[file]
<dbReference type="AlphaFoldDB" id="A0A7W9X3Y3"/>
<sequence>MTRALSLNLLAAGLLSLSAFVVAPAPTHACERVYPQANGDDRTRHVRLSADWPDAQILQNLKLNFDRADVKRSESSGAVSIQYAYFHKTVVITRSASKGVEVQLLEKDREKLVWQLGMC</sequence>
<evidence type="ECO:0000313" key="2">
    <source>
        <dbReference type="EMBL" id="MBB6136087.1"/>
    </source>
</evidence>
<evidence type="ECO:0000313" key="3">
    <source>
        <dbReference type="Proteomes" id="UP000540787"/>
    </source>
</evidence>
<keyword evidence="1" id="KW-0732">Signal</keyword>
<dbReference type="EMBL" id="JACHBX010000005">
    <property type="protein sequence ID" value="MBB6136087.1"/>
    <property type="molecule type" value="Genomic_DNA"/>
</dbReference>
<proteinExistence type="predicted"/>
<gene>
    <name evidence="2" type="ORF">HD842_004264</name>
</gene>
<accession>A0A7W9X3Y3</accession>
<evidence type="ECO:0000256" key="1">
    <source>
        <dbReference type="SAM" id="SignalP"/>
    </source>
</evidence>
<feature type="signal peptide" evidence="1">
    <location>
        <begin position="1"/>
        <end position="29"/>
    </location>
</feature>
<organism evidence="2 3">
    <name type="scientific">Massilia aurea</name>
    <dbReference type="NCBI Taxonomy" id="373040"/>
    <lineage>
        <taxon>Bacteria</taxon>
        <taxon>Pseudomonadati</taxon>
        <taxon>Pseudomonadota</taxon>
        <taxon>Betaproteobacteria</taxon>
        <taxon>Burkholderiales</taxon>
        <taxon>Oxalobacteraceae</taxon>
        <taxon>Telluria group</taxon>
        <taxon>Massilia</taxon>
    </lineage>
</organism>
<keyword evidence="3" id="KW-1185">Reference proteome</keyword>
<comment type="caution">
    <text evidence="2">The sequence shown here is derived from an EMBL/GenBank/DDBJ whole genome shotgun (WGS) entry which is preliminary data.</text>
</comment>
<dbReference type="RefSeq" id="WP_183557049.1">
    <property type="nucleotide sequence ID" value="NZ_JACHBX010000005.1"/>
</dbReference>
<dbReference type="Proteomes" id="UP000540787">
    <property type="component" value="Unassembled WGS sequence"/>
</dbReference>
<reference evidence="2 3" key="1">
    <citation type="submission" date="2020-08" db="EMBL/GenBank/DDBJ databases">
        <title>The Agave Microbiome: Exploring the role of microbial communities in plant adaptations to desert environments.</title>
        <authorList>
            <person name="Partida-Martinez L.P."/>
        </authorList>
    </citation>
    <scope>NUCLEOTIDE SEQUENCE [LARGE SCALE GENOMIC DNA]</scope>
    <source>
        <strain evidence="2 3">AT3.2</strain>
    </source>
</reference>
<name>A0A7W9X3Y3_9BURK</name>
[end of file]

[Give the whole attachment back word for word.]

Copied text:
<dbReference type="AlphaFoldDB" id="A0A7W9X3Y3"/>
<sequence>MTRALSLNLLAAGLLSLSAFVVAPAPTHACERVYPQANGDDRTRHVRLSADWPDAQILQNLKLNFDRADVKRSESSGAVSIQYAYFHKTVVITRSASKGVEVQLLEKDREKLVWQLGMC</sequence>
<evidence type="ECO:0000313" key="2">
    <source>
        <dbReference type="EMBL" id="MBB6136087.1"/>
    </source>
</evidence>
<evidence type="ECO:0000313" key="3">
    <source>
        <dbReference type="Proteomes" id="UP000540787"/>
    </source>
</evidence>
<keyword evidence="1" id="KW-0732">Signal</keyword>
<dbReference type="EMBL" id="JACHBX010000005">
    <property type="protein sequence ID" value="MBB6136087.1"/>
    <property type="molecule type" value="Genomic_DNA"/>
</dbReference>
<proteinExistence type="predicted"/>
<gene>
    <name evidence="2" type="ORF">HD842_004264</name>
</gene>
<accession>A0A7W9X3Y3</accession>
<evidence type="ECO:0000256" key="1">
    <source>
        <dbReference type="SAM" id="SignalP"/>
    </source>
</evidence>
<feature type="signal peptide" evidence="1">
    <location>
        <begin position="1"/>
        <end position="29"/>
    </location>
</feature>
<organism evidence="2 3">
    <name type="scientific">Massilia aurea</name>
    <dbReference type="NCBI Taxonomy" id="373040"/>
    <lineage>
        <taxon>Bacteria</taxon>
        <taxon>Pseudomonadati</taxon>
        <taxon>Pseudomonadota</taxon>
        <taxon>Betaproteobacteria</taxon>
        <taxon>Burkholderiales</taxon>
        <taxon>Oxalobacteraceae</taxon>
        <taxon>Telluria group</taxon>
        <taxon>Massilia</taxon>
    </lineage>
</organism>
<keyword evidence="3" id="KW-1185">Reference proteome</keyword>
<comment type="caution">
    <text evidence="2">The sequence shown here is derived from an EMBL/GenBank/DDBJ whole genome shotgun (WGS) entry which is preliminary data.</text>
</comment>
<dbReference type="RefSeq" id="WP_183557049.1">
    <property type="nucleotide sequence ID" value="NZ_JACHBX010000005.1"/>
</dbReference>
<dbReference type="Proteomes" id="UP000540787">
    <property type="component" value="Unassembled WGS sequence"/>
</dbReference>
<reference evidence="2 3" key="1">
    <citation type="submission" date="2020-08" db="EMBL/GenBank/DDBJ databases">
        <title>The Agave Microbiome: Exploring the role of microbial communities in plant adaptations to desert environments.</title>
        <authorList>
            <person name="Partida-Martinez L.P."/>
        </authorList>
    </citation>
    <scope>NUCLEOTIDE SEQUENCE [LARGE SCALE GENOMIC DNA]</scope>
    <source>
        <strain evidence="2 3">AT3.2</strain>
    </source>
</reference>
<name>A0A7W9X3Y3_9BURK</name>